Dynamic Parsing And Content

Xenioo Dynamic Parsing let you specify any variable inside any action or operation text field. Each variable is then transformed at runtime to the current value.

Dynamic Parsing is activated by enclosing the variable name (or name + property tree) between double curly brackets. So, for example, to use a simple salutation specifying your contact user_name, you may do something like this:

Hello {{user_name}}, how are you?

Assuming that the variable user_name has "gian" as value, the text at runtime will automatically become:

Hello gian, how are you?

JSON Objects

Dynamic parsing fully supports real-time JSON parsing: object properties and indexes can be specified using standard property notation to access complex values. Let's assume that the variable user_data holds the following value:

    "Name": "Super Customer",
    "Level":"Vip Customer",
    "Points": [

To access, for example, the value of points you can use Dynamic Parsing like this:

Hello {{user_data.Name}}! You currently have {{user_data.Points[0].Value}}!

The result, at runtime, will become like this:

Hello Super Customer! You currently have 2500!

When using JSON arrays, you can use the (Length) syntax to know the number of elements contained. So, as an example, using a syntax like this:

Hello {{user_data.Name}}! We have found {{user_data.Points.(Length)}} value(s)!

Will be translated to:

Hello Super Customer! We have found 1 value(s)!

If you need to avoid parsing of a specific content where, for some reason, you are using the same syntax as Xenioo variables, just make sure to escape each double curly bracket like this:

Hello \{\{user_name\}\}!

Variables Text Editor

Dynamic Parsing is supported in all text fields of every action or operation. To help you mix your text with variables, in every text control a small button will appear:

This button will open the Variables Text Editor Window. From this window you can freely write your text and dynamically pick any variable you need from your chatbot runtime.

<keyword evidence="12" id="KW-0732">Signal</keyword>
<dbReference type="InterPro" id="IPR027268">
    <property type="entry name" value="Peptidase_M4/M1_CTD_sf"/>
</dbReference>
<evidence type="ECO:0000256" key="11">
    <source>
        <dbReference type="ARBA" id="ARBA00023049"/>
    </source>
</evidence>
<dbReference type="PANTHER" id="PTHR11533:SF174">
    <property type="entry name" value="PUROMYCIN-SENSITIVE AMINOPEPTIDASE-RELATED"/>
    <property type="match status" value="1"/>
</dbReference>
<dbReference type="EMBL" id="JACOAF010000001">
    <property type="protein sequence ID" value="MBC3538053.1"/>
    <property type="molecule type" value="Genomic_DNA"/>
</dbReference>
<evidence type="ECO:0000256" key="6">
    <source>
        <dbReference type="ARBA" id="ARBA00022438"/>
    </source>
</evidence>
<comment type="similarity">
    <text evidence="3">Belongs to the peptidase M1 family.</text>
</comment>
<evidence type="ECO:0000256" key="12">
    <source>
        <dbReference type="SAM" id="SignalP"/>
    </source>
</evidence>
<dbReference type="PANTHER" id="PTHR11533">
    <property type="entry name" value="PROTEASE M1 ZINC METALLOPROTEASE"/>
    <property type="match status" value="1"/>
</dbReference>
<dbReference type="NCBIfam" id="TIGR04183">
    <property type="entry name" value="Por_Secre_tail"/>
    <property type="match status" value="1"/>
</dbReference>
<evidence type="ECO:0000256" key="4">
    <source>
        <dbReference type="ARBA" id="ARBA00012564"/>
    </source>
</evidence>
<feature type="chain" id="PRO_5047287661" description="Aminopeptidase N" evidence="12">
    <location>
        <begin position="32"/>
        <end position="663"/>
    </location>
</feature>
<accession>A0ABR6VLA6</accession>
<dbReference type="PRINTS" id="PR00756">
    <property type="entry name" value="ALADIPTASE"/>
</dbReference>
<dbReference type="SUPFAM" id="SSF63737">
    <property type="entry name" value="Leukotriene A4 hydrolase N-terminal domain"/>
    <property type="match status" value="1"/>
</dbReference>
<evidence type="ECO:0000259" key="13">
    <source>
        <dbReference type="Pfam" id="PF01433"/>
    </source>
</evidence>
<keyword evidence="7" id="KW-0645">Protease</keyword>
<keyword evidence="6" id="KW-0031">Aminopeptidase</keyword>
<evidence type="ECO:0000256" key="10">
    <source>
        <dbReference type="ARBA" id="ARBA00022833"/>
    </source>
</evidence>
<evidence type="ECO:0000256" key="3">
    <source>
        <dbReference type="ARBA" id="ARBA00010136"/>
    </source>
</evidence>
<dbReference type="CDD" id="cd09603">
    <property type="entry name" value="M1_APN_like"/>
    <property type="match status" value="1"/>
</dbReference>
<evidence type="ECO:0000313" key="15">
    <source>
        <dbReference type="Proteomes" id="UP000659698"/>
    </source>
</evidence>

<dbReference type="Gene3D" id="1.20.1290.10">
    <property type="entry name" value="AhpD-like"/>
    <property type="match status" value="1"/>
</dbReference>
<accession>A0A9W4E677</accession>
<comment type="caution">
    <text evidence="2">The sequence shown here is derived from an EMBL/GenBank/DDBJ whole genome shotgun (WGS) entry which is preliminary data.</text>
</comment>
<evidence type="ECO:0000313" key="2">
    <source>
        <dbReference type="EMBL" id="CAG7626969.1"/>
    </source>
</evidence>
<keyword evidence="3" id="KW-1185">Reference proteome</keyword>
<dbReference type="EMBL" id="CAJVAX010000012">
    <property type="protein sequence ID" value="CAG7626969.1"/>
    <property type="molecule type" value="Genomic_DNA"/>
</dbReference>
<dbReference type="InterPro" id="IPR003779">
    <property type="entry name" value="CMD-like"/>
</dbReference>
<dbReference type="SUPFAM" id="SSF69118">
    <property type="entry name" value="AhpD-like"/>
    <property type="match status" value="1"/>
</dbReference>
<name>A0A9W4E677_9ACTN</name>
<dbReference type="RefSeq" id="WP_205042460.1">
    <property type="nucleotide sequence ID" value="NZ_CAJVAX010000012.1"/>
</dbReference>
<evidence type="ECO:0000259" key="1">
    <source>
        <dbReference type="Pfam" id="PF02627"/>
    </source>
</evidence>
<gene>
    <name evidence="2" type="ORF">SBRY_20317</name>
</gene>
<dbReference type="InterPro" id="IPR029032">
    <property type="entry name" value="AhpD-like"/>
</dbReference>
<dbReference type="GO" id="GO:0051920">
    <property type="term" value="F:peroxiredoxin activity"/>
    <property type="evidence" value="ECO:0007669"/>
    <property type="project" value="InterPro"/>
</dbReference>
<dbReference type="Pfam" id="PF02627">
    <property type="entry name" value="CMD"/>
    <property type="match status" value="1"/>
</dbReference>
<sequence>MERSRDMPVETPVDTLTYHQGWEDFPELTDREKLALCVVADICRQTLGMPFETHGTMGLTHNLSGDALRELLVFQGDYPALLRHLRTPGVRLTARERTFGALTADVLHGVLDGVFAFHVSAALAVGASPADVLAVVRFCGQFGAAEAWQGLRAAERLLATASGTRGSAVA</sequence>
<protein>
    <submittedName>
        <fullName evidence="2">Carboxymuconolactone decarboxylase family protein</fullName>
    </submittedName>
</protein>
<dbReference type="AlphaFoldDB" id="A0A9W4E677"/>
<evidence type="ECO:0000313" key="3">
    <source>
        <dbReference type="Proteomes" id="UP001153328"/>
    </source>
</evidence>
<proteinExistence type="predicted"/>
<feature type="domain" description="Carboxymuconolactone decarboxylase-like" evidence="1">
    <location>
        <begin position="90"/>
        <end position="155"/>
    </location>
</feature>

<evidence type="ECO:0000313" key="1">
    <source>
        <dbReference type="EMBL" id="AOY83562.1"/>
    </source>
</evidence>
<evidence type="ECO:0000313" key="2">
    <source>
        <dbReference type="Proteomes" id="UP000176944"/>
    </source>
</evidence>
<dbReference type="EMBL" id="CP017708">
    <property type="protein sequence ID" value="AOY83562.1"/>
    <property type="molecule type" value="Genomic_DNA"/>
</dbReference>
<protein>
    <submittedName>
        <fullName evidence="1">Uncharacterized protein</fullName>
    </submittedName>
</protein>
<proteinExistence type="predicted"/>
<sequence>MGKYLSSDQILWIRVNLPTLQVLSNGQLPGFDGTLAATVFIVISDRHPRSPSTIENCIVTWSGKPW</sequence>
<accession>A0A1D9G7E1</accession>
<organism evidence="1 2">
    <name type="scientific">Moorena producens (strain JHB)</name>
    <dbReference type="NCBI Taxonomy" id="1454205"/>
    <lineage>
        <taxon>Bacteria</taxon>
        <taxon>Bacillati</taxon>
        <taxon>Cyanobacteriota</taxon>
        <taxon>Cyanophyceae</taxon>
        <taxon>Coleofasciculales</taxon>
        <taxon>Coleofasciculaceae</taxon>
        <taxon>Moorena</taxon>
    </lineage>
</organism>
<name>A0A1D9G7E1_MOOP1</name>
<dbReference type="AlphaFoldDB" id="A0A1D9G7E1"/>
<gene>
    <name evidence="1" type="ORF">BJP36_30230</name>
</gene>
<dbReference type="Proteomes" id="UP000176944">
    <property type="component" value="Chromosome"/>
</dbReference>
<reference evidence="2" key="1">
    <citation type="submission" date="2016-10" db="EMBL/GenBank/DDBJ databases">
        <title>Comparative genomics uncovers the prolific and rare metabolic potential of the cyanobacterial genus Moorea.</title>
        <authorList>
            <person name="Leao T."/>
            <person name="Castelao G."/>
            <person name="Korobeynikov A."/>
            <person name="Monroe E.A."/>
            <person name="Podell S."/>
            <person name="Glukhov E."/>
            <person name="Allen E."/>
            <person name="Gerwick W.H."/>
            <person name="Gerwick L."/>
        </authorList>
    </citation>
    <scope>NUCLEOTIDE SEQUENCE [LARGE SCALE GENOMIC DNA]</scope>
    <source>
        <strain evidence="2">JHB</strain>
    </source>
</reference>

Recursive Parsing

Xenioo Dynamic Parsing fully support reference recursiveness to up to 5 levels of recursion depth. What it means is that a variable can hold a variable reference and that both will be parsed at runtime with the actual value. So, for example the variable english_salutation can hold the following value:

Hello {{user_name}}, how are you?

You can reference english_salutation in any standard text like you normally would:


And the Xenioo runtime will recursively parse the reference. As a result, your final text at runtime will be:

Hello gian, how are you?

Recursive Parsing can be very helpful with complex, variable based flows where some text is stored in API Results or in text dictionaries like you would do when creating multi-language bots.

You can disable Recursive Parsing by escaping all curly braces with a backslash like in the following example:

Hello \{\{user_name\}\}, how are you?

Xenioo will ignore escaped variable names and leave the value as it is.

Content Formatting

Some channels like WhatsApp or Telegram natively support formatting using some basic or simplified Markdown syntax. This syntax can always be used anywhere in Xenioo and will be correctly translated to the target channel.

Additionally, Xenioo supports the very same syntax also on Web Channel so that compatibility of layout is maintained on multiple platforms.

You can use the following simplified syntax to format any Web Channel text:


To italicize your message, place an underscore on both sides of the text, like so:



To bold your message, place an asterisk on both sides of the text, like so:



To strikethrough your message, place a tilde on both sides of the text, like so:


Of course, the Web Channel fully supports standard HTML syntax but it may prove difficult later to migrate the chatbot to another channel.

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